Macmillan Childrens Publishing Group
The Soprano State

The Soprano State

New Jersey's Culture of Corruption

Bob Ingle and Sandy McClure

St. Martin's Press




The Soprano State details the you-couldn't-make-this-up true story of the corruption that has pervaded New Jersey politics, government, and business for the past thirty years. From Jimmy Hoffa purportedly being buried somewhere beneath the end zone in Giants Stadium in the Meadowlands, through allegations of a thoroughly corrupt medical and dental university, through Mafia influence at all levels, to a governor who suddenly declares himself a "gay American" and resigns, the Garden State might indeed be better named after the HBO mobsters.

Where else would:

- A state attorney general show up after police pulled over her boyfriend who was driving without a valid license?

- A state senator and mayor of Newark (the same guy) spend thousands of dollars of taxpayers' money on a junket to Rio days before leaving office?

- A politically connected developer hire a prostitute to tape sex acts with his own brother-in-law and then send the tape to his sister?

Only in the Soprano State.


Chapter 1

In New Jersey's super-corrupt atmosphere, nothing is sacred or beyond conversion to a patronage pit. Seemingly everything Jersey politicians do is designed to help themselves or their friends. Little is done because it is the right...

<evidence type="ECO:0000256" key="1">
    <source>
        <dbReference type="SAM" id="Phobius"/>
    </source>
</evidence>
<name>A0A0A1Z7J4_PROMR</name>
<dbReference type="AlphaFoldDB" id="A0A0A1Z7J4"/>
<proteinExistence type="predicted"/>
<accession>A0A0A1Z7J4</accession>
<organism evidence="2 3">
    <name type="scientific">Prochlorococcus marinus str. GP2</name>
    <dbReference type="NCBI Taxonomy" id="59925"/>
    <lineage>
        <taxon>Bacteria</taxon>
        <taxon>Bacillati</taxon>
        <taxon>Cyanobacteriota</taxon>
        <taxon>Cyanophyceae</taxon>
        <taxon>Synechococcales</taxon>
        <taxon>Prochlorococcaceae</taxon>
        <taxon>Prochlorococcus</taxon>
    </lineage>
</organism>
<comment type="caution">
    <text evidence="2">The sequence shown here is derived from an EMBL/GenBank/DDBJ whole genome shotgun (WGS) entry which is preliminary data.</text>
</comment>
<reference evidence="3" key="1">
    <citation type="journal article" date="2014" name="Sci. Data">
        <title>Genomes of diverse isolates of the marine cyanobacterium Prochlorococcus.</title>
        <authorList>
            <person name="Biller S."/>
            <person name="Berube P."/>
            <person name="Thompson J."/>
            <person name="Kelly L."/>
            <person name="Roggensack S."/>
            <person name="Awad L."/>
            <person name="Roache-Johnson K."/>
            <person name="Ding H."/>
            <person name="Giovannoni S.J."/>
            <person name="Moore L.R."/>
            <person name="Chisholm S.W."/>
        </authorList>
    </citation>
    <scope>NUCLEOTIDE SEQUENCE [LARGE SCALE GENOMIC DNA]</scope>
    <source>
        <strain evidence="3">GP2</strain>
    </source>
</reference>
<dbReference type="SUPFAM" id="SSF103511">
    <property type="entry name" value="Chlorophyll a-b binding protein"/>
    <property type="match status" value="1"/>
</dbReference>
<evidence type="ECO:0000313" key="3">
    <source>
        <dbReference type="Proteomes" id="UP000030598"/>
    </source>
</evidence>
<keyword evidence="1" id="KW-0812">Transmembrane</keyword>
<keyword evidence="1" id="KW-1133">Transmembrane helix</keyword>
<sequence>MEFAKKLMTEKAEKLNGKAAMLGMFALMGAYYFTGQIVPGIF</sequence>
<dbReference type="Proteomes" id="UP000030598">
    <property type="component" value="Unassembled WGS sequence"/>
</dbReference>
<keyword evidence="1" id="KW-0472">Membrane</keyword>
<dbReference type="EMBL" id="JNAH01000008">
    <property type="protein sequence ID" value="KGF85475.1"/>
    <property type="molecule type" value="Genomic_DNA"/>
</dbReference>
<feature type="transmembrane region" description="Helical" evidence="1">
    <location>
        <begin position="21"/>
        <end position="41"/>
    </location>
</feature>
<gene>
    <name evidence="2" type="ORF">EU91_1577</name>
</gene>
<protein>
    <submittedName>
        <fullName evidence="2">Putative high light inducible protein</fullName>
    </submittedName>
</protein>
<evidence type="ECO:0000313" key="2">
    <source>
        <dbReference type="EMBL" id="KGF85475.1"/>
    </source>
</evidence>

Praise for The Soprano State

“This book is a page-turner. You start out laughing and end up pounding the table for reform. May the book inspire those who care about New Jersey to imagine a better place.” —Tom Curley, CEO, The Associated Press

“New Jersey is arguably America's most corrupt state, and it is not an achievement to be proud of, as Bob Ingle and Sandy McClure starkly demonstrate. Only the people of the Garden State can stop the jokes--both the ones elected to office and the ones told about the crooked truth of political life there.” —Dr. Larry J. Sabato, author of A More Perfect Constitution and director of the Center for Politics, University of Virginia

“A pair of seasoned investigative reporters catalogue New Jersey's epic political dishonesty. Ingle and McClure ... nail the backroom intrigues in impressive scope and detail.” —Kirkus Reviews

“It's difficult for an educator to get the idea across to students (without being too preachy) that we all need to be aware of our moral compasses and make sure from time to time that we don't drift off course. The Soprano State performs this task admirably. It is shock treatment for students who have grown up in a world of moral relativism. Many of the cases in the book involve people who probably didn't intend to steal from the public trough, but were only gradually drawn into this culture of corruption. One can't get such a message across to students using a typical undergraduate Political Science textbook. I used the book last year as a voluntary assignment in my American Government class. Six students accepted the assignment. All said that the book opened their eyes to a world they never knew existed. I plan on making the book a mandatory supplementary text for my 300-level State and Local Politics class.” —Professor Bill Felix, Political Science, Rutgers University

“Ingle and McClure have been chasing the people, politics, and plundering for years in the best Ben Hecht Front Page style. Investigative journalism in New Jersey is not for the faint at heart, the lazy, or the impatient.” —from the Foreword by Dick Hughes

Reviews from Goodreads

From the Publisher

St. Martin's Press

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